Congo: The Prize of Predation
Ola Olsson () and
Heather Congdon Fors ()
Journal of Peace Research, 2004, vol. 41, issue 3, 321-336
The article analyzes the war against Mobutu (1996-97) and the more recent war (1998-) in the Democratic Republic of the Congo with particular attention to greed and grievance as motivating factors in these two wars. Whereas the authorsâ€™ usage of the term â€˜greedâ€™ simply reflects the desire to gain control of natural resource rents, they model â€˜grievanceâ€™ as deliberate institutional differences, implemented by the ruler, between the formal and informal sectors. On the basis of quantitative and qualitative evidence, the authors outline a model of a predatory conflict between a kleptocratic ruler and a group of potential predators within a given region. The potential predators choose between peaceful production and predation on the ruling elite, who control the countryâ€™s natural resource rents. It is shown that institutional grievance between the formal and informal sectors, along with the relative strength of the rulerâ€™s defense, play a key role for the initiation of a war. This observation is used to explain the timing of the two wars analyzed in this article. The model also shows that once a war has commenced, the abundance of natural resources and the rulerâ€™s kleptocratic tendencies determine conflict intensity. This result is also well in line with experience from the most recent Congolese war.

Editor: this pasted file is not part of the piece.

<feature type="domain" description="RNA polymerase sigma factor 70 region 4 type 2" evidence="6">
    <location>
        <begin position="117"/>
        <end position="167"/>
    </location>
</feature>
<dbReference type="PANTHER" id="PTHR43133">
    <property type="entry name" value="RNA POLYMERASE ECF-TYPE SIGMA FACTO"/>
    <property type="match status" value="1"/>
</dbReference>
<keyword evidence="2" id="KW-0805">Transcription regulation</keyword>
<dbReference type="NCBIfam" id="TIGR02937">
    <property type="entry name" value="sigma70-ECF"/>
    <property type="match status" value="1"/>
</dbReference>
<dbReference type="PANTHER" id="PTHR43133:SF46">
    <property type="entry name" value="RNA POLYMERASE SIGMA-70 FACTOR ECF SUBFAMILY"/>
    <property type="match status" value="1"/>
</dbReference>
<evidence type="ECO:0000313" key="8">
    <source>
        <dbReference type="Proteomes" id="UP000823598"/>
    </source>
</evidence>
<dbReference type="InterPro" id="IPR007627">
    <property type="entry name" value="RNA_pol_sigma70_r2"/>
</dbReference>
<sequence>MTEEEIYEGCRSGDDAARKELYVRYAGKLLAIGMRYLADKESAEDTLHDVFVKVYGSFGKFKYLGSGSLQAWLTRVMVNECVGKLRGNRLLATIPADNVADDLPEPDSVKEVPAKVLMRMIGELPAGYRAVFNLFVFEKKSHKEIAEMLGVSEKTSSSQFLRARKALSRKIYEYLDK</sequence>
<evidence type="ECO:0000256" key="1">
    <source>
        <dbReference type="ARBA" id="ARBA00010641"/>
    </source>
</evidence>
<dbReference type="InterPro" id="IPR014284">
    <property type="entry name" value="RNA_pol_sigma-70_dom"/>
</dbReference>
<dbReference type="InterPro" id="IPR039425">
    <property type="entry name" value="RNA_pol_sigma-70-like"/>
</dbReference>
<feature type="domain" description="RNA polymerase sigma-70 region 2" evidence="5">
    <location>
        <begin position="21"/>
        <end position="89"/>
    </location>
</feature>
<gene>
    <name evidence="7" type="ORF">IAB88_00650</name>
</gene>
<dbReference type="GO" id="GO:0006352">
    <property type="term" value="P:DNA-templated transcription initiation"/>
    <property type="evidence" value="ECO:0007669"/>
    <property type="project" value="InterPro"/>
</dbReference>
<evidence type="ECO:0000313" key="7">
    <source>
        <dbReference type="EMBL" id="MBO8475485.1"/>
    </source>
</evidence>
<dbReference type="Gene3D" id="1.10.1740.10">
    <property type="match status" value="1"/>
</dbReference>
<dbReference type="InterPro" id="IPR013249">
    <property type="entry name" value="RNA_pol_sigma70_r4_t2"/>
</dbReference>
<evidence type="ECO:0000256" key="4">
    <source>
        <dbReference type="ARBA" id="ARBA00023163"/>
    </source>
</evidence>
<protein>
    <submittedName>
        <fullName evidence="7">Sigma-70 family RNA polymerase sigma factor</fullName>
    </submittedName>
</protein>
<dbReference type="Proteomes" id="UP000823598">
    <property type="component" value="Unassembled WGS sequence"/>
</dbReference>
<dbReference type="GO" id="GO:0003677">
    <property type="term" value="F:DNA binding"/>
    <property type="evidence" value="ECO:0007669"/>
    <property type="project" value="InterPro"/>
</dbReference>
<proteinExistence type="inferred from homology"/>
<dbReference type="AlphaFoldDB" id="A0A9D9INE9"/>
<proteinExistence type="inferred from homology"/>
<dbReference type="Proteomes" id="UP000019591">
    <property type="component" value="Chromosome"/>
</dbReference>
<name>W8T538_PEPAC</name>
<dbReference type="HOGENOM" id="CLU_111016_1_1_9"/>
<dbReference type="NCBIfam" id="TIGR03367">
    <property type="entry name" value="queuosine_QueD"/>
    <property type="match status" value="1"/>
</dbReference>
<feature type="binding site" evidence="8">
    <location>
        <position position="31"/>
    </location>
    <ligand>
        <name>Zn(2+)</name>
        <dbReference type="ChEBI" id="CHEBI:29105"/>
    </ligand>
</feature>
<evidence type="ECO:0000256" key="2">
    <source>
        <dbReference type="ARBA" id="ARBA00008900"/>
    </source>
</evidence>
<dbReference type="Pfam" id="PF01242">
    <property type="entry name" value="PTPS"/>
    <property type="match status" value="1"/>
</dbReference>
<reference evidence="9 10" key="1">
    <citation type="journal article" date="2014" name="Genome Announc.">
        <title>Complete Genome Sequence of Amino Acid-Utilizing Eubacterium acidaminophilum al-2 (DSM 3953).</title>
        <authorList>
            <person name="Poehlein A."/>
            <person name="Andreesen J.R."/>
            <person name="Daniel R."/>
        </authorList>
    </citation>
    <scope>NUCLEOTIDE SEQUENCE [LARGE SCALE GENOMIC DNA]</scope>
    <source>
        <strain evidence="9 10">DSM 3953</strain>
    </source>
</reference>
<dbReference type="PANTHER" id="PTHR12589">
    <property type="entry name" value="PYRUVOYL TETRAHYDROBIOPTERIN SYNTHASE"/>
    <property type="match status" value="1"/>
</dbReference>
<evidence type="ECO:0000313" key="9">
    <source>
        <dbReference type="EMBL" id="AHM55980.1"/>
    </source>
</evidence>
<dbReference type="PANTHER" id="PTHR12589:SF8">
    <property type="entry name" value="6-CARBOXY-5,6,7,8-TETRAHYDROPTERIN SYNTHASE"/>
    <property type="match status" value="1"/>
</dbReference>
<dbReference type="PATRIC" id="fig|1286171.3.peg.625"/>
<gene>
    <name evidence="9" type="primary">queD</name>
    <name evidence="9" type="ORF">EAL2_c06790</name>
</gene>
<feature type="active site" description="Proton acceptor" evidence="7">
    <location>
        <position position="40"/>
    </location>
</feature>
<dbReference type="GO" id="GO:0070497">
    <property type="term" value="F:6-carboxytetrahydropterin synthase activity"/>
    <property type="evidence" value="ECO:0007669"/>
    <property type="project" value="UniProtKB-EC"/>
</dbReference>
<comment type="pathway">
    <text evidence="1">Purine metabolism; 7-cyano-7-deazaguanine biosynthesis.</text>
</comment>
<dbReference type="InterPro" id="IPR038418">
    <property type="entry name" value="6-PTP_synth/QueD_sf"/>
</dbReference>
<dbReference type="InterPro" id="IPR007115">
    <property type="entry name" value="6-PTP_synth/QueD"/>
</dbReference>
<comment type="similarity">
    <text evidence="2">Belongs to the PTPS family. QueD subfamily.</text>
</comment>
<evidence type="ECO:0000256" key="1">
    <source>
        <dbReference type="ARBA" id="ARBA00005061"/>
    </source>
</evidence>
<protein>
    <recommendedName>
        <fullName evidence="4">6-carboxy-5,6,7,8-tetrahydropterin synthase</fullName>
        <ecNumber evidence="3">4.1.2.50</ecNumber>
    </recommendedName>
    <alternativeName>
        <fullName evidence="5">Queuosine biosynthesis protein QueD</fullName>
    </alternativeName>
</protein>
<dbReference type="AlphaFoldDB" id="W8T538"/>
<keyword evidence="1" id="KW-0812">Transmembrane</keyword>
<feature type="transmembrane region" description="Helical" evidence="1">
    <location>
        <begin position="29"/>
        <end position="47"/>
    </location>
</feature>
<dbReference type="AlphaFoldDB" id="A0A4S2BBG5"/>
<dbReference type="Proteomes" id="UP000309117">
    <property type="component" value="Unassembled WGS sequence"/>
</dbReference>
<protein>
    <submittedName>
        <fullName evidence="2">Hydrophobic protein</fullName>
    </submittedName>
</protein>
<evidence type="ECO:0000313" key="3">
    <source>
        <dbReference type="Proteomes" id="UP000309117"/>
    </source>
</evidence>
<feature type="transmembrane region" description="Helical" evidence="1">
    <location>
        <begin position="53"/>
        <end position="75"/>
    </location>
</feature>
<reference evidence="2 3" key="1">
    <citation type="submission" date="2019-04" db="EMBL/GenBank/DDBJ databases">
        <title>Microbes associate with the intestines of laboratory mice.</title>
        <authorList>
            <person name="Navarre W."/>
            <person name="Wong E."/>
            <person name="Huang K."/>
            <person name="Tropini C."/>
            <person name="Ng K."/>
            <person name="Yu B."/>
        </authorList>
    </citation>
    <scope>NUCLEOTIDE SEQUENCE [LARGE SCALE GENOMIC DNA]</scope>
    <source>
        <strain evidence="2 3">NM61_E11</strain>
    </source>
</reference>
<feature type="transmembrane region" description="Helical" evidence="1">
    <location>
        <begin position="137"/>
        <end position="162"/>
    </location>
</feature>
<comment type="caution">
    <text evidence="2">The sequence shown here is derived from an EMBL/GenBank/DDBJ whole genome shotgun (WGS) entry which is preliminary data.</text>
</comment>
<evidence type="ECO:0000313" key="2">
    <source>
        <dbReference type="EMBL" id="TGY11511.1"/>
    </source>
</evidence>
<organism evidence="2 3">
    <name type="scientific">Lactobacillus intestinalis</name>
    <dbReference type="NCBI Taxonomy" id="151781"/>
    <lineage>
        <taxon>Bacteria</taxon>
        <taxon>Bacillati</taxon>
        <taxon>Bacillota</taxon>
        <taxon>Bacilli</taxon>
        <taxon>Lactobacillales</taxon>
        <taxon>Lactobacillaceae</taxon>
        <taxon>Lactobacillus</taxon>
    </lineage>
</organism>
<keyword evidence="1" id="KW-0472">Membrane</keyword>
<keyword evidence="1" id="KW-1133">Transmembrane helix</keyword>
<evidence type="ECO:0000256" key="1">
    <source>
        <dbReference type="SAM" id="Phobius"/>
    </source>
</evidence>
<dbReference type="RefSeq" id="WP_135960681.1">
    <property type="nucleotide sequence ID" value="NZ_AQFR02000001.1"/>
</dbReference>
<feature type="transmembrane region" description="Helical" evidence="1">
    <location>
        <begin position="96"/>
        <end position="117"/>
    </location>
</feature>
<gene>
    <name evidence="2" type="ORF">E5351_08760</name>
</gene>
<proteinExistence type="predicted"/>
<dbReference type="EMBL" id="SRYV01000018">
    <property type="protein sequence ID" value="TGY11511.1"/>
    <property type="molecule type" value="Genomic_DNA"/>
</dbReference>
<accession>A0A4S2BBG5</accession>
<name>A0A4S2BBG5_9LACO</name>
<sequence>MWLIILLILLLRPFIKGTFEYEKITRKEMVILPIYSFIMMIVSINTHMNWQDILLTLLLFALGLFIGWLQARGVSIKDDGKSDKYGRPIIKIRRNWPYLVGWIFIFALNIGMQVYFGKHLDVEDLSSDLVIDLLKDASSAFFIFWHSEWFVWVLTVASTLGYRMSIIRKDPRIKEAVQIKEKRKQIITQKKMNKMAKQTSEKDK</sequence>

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Persistent link: https://EconPapers.repec.org/RePEc:sae:joupea:v:41:y:2004:i:3:p:321-336
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